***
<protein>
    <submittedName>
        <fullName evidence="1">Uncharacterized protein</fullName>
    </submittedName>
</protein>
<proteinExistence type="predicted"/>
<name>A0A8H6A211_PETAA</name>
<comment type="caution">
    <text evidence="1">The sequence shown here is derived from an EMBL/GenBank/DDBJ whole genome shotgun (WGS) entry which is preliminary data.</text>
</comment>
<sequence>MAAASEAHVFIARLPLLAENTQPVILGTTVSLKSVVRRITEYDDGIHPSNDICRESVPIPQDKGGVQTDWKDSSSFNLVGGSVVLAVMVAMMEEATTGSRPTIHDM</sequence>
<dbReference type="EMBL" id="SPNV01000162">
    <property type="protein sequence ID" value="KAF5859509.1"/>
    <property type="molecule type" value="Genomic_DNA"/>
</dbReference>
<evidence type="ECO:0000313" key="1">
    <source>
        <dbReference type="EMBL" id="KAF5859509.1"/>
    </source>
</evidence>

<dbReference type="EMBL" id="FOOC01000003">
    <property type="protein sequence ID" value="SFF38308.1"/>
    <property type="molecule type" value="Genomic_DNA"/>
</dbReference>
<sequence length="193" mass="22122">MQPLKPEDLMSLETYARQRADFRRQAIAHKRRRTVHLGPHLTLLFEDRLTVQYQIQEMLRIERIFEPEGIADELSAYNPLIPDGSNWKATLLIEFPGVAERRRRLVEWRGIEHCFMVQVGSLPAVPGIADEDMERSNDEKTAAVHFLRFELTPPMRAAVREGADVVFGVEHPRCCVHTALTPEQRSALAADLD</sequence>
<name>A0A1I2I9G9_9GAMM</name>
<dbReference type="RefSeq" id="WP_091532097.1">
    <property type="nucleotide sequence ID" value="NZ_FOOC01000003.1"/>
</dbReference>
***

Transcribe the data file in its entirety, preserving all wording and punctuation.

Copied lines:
<protein>
    <submittedName>
        <fullName evidence="1">Uncharacterized protein</fullName>
    </submittedName>
</protein>
<proteinExistence type="predicted"/>
<name>A0A8H6A211_PETAA</name>
<comment type="caution">
    <text evidence="1">The sequence shown here is derived from an EMBL/GenBank/DDBJ whole genome shotgun (WGS) entry which is preliminary data.</text>
</comment>
<sequence>MAAASEAHVFIARLPLLAENTQPVILGTTVSLKSVVRRITEYDDGIHPSNDICRESVPIPQDKGGVQTDWKDSSSFNLVGGSVVLAVMVAMMEEATTGSRPTIHDM</sequence>
<dbReference type="EMBL" id="SPNV01000162">
    <property type="protein sequence ID" value="KAF5859509.1"/>
    <property type="molecule type" value="Genomic_DNA"/>
</dbReference>
<evidence type="ECO:0000313" key="1">
    <source>
        <dbReference type="EMBL" id="KAF5859509.1"/>
    </source>
</evidence>

<dbReference type="EMBL" id="FOOC01000003">
    <property type="protein sequence ID" value="SFF38308.1"/>
    <property type="molecule type" value="Genomic_DNA"/>
</dbReference>
<sequence length="193" mass="22122">MQPLKPEDLMSLETYARQRADFRRQAIAHKRRRTVHLGPHLTLLFEDRLTVQYQIQEMLRIERIFEPEGIADELSAYNPLIPDGSNWKATLLIEFPGVAERRRRLVEWRGIEHCFMVQVGSLPAVPGIADEDMERSNDEKTAAVHFLRFELTPPMRAAVREGADVVFGVEHPRCCVHTALTPEQRSALAADLD</sequence>
<name>A0A1I2I9G9_9GAMM</name>
<dbReference type="RefSeq" id="WP_091532097.1">
    <property type="nucleotide sequence ID" value="NZ_FOOC01000003.1"/>
</dbReference>